In fact, a power to appoint property offers a closer analogy to the power delegated here than one might at first suspect. That is because the Act contains a “lockbox” feature, which gives legal significance to the enactment of a particular appropriations item even if, and even after, the President has rendered it without “force or effect.” See 2 U.S.C. § 691c; see also ante, at 22, n. 31 (describing lockbox); but cf. Letter from Counsel for Snake River Cooperative, dated Apr. 29, 1998 (available in Clerk of Court’s case file) (arguing “lockbox” feature inapplicable here due to special provision in Balanced Budget Act of 1997, the constitutionality and severability of which have not been argued). In essence, the “lockbox” feature: (1) points to a Gramm-Rudman-Hollings Act requirement that, when Congress enacts a “budget-busting” appropriation bill, automatically reduces authorized spending for a host of federal programs in a pro rata way; (2) notes that cancellation of an item (say, a $2 billion item) would, absent the lockbox provision, neutralize (by up to $2 billion) the potential “budget busting” effects of other bills (and therefore potentially the President could cancel items in order to “save” the other programs from the mandatory cuts, resulting no net deficit reduction); and (3) says that this “neutralization” will not occur (i.e., the pro rata reductions will take place just as if the $2 billion item had not been canceled), so that the canceled items truly provide additional budget savings over and above the Gramm-Rudman-Hollings regime. See generally H. R. Conf. Rep. No. 104—491, pp. 23—24 (1996) (lockbox provision included “to ensure that the savings from the cancellation of [items] are devoted to deficit reduction and are not available to offset a deficit increase in another law”). That is why the Government says that the Act provides a “lockbox,” and why it seems fair to say that, despite the Act’s use of the word “cancel,” the Act does not delegate to the President the power truly to cancel a line item expenditure (returning the legal status quo to one in which the item had never been enacted). Rather, it delegates to the President the power to decide how to spend the money to which the line item refers–either for the specific purpose mentioned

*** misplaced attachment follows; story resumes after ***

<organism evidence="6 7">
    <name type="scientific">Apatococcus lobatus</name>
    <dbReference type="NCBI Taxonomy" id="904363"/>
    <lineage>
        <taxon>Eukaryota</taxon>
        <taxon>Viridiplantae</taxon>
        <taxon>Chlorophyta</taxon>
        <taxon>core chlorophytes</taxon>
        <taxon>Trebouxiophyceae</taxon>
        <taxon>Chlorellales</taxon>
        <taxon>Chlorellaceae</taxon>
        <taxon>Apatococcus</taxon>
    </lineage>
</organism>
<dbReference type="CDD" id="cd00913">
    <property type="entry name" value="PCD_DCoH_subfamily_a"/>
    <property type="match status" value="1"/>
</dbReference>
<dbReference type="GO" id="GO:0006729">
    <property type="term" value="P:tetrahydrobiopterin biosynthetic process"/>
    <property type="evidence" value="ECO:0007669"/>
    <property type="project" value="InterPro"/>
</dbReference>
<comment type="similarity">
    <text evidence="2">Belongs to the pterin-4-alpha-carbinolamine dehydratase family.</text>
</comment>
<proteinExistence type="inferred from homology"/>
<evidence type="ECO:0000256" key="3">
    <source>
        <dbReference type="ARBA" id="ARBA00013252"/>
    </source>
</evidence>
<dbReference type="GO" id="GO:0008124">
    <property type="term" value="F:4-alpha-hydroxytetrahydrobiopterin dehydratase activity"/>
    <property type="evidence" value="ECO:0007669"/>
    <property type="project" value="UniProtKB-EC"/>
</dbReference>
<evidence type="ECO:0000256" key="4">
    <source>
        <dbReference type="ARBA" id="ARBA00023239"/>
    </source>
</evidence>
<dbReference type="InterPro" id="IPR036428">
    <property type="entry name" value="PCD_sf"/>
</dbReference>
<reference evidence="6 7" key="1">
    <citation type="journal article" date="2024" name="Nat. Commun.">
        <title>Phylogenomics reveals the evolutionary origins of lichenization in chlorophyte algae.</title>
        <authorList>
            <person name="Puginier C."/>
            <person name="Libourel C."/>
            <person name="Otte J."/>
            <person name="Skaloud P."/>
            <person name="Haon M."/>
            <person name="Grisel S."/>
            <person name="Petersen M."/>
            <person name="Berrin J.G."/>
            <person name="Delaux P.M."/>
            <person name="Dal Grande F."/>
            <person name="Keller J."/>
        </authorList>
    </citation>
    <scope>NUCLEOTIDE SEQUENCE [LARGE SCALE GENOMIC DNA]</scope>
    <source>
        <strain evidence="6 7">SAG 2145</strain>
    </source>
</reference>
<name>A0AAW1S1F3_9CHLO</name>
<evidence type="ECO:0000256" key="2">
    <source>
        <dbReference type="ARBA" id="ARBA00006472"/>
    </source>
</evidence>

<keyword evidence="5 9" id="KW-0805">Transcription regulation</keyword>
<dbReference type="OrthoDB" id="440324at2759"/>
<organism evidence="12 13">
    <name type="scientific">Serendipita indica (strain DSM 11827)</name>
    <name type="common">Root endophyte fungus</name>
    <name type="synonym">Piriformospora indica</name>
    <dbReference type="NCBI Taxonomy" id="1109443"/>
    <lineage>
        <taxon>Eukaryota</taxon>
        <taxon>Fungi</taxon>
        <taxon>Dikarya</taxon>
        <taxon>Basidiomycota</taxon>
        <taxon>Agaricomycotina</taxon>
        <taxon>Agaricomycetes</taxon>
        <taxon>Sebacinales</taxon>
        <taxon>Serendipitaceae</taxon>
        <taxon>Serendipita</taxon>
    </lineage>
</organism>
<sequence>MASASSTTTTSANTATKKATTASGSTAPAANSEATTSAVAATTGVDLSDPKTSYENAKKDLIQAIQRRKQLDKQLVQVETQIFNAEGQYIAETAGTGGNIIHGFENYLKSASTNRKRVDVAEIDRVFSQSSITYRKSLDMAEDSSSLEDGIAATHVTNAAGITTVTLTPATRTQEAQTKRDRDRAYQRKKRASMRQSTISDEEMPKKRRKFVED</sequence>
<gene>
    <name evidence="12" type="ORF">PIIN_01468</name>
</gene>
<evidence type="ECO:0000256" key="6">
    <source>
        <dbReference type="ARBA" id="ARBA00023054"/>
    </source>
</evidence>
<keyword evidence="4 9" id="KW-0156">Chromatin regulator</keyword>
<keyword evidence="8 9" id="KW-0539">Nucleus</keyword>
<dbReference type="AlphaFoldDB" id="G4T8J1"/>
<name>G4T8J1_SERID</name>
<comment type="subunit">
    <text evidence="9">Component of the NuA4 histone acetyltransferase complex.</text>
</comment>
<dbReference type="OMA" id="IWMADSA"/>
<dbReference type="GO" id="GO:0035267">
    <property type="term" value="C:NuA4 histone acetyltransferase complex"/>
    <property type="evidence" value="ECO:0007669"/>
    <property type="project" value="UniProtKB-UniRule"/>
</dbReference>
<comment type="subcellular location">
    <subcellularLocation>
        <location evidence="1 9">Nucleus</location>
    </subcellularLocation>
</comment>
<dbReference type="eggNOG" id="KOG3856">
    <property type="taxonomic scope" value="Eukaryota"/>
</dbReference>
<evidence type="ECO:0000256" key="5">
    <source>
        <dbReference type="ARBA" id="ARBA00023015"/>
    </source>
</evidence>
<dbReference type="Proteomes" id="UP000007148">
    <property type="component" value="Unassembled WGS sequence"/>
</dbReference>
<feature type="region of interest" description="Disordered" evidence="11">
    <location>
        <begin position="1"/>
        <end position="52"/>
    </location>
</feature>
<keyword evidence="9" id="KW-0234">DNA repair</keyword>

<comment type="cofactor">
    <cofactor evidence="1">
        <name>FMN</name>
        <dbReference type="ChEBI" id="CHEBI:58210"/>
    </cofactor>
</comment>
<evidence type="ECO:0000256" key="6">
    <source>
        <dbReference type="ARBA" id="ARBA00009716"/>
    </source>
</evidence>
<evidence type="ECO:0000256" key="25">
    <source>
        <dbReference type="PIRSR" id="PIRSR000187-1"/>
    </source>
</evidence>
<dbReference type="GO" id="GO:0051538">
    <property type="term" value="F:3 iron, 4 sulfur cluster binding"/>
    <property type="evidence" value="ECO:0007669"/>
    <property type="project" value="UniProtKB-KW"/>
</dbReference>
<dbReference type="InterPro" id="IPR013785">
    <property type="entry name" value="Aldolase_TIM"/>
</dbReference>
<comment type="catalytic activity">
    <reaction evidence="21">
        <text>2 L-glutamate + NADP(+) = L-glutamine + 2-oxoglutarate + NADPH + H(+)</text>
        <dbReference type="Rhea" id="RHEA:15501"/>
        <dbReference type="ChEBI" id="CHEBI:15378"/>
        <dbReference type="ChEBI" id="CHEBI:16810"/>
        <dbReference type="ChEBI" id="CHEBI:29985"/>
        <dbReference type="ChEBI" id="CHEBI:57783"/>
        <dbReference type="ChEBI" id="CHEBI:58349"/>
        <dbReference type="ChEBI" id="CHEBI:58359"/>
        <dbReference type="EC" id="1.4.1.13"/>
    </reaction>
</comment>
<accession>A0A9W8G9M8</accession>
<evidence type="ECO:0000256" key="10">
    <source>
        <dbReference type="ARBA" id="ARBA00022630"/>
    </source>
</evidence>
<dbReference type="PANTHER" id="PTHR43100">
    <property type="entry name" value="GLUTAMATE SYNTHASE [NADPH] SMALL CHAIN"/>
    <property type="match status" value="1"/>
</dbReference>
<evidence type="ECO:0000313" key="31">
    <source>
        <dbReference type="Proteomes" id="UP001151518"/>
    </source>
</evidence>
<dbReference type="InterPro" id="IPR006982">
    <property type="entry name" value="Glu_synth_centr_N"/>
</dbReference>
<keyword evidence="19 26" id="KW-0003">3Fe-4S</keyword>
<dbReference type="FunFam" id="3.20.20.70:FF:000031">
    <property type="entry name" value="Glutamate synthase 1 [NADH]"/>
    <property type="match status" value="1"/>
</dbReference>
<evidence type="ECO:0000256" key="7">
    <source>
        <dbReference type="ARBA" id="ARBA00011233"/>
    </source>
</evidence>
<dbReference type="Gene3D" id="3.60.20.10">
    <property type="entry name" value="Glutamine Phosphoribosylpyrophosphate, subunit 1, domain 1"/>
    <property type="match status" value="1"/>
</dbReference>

the item, or for general deficit reduction via the “lockbox” feature.

These features of the law do not mean that the delegated power is, or is just like, a power to appoint property. But they do mean that it is not, and it is not just like, the repeal or amendment of a law, or, for that matter, a true line item veto (despite the Act’s title). Because one cannot say that the President’s exercise of the power the Act grants is, literally speaking, a “repeal” or “amendment,” the fact that the Act’s procedures differ from the Constitution’s exclusive procedures for enacting (or repealing) legislation is beside the point. The Act itself was enacted in accordance with these procedures, and its failure to require the President to satisfy those procedures does not make the Act unconstitutional.


Because I disagree with the Court’s holding of literal violation, I must consider whether the Act nonetheless violates Separation of Powers principles–principles that arise out of the Constitution’s vesting of the “executive Power” in “a President,” U.S. Const., Art. II, §1, and “[a]ll legislative Powers” in “a Congress,” Art. I, §1. There are three relevant Separation of Powers questions here: (1) Has Congress given the President the wrong kind of power, i.e., “non-Executive” power? (2) Has Congress given the President the power to “encroach” upon Congress’ own constitutionally reserved territory? (3) Has Congress given the President too much power, violating the doctrine of “nondelegation?” These three limitations help assure “adequate control by the citizen’s representatives in Congress,” upon which Justice Kennedy properly insists. See ante, at 3 (concurring opinion). And with respect to this Act, the answer to all these questions is “no.”